7. Walking around in a haze and dreamlike state is familiar to me. As if the world is going right on by beside me while I’m in another timeline. But yet, shouldn’t the passing of a life that was iimportantto you, make an impact like that? Sure she may have been a humble woman who wouldn’t want you to miss a step in your lives at the passing of hers….but could you imagine not taking the time out of all time lines to pause, take time to adjust and to come to terms with her absence? How long does it take?
    However long you and your husband need…. Prayers

    Liked by 2 people

    1. “shouldn’t the passing of a life that was important to you, make an impact like that?”
      That’s a valid point. Grieving is not just about a person gone, because she’s gone to Heaven; but about missing that aspect, that big chunk of your life. Thank you.

      Like

  8. Everyone grieves very differently. Also sometimes it depends on whether it was sudden or expected. My Mom died and I was totally unprepared…….it was two weeks before my Wedding. But GOD was there in all of the process in a big big way. My friends and relatives were there for me, including my future Husband. Then when my Dad died we were expecting it to come. One was a shock and all I could do is put one foot in front of the other. With my Dad, when I found out, I was back at work soon and functioning. So, it is what it is for YOU and don’t let anyone tell you how you should grieve. Bless your broken heart Kathy! I miss them both so much and still shed tears here and there. They both have been gone over 30 plus years. GOD has helped me to put all of it in perspective, because with my Mom I still wonder why…….about the timing of it all. Hugs dear one.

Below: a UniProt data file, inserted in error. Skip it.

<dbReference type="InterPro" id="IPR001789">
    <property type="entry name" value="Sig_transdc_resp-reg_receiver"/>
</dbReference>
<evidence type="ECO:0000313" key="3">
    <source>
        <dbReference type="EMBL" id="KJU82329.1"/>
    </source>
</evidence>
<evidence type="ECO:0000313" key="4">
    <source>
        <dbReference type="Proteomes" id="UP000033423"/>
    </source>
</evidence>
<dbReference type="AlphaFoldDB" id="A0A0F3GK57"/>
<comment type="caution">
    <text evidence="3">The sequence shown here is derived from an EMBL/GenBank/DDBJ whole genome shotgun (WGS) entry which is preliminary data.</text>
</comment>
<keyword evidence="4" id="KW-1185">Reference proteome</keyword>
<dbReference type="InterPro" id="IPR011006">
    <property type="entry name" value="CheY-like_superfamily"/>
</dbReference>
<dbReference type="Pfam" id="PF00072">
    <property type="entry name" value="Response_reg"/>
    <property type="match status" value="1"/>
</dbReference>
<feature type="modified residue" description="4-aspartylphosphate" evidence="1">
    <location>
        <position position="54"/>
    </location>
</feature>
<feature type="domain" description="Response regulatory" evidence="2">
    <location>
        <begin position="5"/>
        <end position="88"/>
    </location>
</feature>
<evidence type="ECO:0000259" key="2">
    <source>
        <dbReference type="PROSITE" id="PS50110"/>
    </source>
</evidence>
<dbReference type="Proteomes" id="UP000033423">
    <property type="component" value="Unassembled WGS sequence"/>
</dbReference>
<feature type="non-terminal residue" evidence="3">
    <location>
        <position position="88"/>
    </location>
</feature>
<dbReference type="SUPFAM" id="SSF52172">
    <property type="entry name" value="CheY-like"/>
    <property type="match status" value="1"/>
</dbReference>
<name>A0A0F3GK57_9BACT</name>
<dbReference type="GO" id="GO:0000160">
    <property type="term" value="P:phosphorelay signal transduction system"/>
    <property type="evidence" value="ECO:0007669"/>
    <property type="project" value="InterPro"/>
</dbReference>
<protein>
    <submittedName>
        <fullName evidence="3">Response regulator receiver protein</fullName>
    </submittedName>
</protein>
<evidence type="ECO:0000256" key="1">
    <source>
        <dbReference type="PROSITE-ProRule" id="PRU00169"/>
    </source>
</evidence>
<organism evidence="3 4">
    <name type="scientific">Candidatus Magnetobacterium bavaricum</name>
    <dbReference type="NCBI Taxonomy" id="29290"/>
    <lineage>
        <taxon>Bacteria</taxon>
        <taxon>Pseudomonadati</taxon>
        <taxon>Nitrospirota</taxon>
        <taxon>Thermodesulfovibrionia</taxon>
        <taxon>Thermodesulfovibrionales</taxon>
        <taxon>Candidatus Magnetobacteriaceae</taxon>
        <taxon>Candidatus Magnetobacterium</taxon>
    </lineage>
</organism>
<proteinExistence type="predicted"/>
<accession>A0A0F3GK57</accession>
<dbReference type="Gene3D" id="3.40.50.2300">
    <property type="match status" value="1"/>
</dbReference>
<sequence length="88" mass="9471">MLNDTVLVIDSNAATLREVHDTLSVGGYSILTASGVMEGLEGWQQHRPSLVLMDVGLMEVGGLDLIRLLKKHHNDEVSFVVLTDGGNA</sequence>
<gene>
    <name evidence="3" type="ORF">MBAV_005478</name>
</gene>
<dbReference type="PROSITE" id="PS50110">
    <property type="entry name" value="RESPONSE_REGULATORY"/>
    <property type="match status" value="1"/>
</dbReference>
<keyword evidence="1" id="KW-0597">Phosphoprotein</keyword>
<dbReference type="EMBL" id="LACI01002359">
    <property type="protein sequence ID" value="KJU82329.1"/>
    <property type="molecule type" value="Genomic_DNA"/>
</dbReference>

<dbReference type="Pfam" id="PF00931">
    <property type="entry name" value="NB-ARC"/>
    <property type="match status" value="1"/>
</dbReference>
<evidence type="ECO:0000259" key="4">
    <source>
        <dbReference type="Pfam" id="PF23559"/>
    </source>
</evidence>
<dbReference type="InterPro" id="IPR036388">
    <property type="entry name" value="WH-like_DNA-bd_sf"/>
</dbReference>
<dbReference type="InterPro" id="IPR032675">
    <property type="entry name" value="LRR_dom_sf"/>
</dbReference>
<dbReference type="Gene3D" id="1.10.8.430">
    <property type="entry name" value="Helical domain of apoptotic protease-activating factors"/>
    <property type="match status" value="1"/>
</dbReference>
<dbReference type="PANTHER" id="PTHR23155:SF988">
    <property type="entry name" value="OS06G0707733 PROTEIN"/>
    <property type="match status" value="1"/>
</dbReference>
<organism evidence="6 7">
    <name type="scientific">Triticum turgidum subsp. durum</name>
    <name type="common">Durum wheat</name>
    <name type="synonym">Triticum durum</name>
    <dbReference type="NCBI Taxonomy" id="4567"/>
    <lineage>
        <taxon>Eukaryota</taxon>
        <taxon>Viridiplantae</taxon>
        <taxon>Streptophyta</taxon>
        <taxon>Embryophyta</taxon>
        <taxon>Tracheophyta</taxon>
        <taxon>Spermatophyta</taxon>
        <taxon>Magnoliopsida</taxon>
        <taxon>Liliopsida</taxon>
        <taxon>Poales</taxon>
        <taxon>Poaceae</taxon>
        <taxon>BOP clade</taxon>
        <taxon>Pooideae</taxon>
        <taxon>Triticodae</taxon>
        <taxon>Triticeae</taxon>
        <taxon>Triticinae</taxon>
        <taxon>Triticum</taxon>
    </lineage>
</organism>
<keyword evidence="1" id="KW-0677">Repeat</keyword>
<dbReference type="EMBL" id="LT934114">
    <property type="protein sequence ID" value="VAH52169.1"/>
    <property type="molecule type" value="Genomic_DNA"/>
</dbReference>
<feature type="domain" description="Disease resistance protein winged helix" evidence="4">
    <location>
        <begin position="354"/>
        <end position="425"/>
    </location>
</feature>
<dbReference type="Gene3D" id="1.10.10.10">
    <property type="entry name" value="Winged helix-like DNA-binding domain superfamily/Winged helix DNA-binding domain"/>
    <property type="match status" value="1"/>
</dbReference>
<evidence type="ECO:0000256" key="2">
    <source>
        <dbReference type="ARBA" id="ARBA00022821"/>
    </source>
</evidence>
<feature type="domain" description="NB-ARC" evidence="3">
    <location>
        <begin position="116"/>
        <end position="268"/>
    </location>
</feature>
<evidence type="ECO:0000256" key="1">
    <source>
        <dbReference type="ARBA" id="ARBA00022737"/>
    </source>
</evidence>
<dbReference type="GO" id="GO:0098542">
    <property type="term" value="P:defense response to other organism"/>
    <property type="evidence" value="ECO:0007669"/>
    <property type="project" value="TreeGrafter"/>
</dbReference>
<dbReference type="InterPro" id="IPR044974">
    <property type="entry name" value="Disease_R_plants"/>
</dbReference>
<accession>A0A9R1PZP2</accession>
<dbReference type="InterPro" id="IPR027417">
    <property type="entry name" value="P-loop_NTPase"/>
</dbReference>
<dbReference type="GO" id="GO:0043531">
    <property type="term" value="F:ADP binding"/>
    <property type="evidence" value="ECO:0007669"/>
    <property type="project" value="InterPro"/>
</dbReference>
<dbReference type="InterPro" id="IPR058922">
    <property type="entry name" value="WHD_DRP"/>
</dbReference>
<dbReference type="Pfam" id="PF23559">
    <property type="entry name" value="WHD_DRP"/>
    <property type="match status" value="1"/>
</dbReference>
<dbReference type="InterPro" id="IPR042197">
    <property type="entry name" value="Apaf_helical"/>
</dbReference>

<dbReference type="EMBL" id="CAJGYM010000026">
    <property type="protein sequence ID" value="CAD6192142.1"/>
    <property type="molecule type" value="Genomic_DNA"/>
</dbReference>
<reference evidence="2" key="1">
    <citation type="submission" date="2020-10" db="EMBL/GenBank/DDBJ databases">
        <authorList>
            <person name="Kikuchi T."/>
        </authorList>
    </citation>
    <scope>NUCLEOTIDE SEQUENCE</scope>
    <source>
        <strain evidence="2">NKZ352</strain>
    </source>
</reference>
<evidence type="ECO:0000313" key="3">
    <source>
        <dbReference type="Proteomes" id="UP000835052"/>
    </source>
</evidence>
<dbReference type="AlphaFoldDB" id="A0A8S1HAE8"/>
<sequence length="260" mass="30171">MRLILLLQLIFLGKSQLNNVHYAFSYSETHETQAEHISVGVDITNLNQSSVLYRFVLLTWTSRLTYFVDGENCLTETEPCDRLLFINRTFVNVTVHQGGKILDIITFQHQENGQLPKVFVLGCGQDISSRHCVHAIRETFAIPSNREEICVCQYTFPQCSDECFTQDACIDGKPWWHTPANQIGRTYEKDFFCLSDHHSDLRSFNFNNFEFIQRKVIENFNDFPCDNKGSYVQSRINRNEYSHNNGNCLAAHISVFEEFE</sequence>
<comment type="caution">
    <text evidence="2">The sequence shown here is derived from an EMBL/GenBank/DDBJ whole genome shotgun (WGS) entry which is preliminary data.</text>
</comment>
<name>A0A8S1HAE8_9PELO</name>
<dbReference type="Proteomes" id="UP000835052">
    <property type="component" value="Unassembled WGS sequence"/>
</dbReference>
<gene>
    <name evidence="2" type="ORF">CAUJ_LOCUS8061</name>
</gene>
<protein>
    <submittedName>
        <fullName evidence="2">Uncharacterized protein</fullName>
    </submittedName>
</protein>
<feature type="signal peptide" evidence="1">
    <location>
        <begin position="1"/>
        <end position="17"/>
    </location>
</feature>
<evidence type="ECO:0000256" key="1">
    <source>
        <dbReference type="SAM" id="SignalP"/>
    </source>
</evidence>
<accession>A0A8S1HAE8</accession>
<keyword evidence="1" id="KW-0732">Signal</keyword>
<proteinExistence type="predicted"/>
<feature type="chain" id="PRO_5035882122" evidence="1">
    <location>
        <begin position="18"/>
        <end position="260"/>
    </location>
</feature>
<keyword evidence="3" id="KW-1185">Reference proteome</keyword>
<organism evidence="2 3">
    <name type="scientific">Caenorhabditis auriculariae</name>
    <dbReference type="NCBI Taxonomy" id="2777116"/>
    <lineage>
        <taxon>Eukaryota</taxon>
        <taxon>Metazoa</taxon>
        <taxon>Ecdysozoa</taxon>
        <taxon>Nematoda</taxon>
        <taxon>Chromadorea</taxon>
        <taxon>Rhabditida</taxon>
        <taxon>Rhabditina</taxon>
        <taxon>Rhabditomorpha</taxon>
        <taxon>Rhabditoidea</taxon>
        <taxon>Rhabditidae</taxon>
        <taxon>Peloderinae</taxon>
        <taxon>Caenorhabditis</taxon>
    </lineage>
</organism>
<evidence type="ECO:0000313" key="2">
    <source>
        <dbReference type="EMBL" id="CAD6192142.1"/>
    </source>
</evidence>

Liked by 3 people

    1. Oh, my! That must have been such an emotional time for you! I think it still must be, when you think on it.
      I am blessed to still have both my parents and all my siblings (6 of us).
      God knows what each of us needs and can handle with Him.

      Liked by 1 person

      1. YES HE does Kathy…….HE provides all we need even in our grief. My cousin who I loved came to be with me for the funeral…….we were on our knees together in my little apartment. It was exactly what I needed to help me through.

        Liked by 1 person

  9. It is so true that in some cultures, grief is expressed outwardly so that all who come in contact with that individual or family understands that there has been a shift in routine, and a loss that has occurred is being dealt with. I’m so sorry about the loss of your mom-in-love. I pray that you will be comforted with His comfort and the lessons gained, will be used to help others who too will experience grief too.

    Liked by 2 people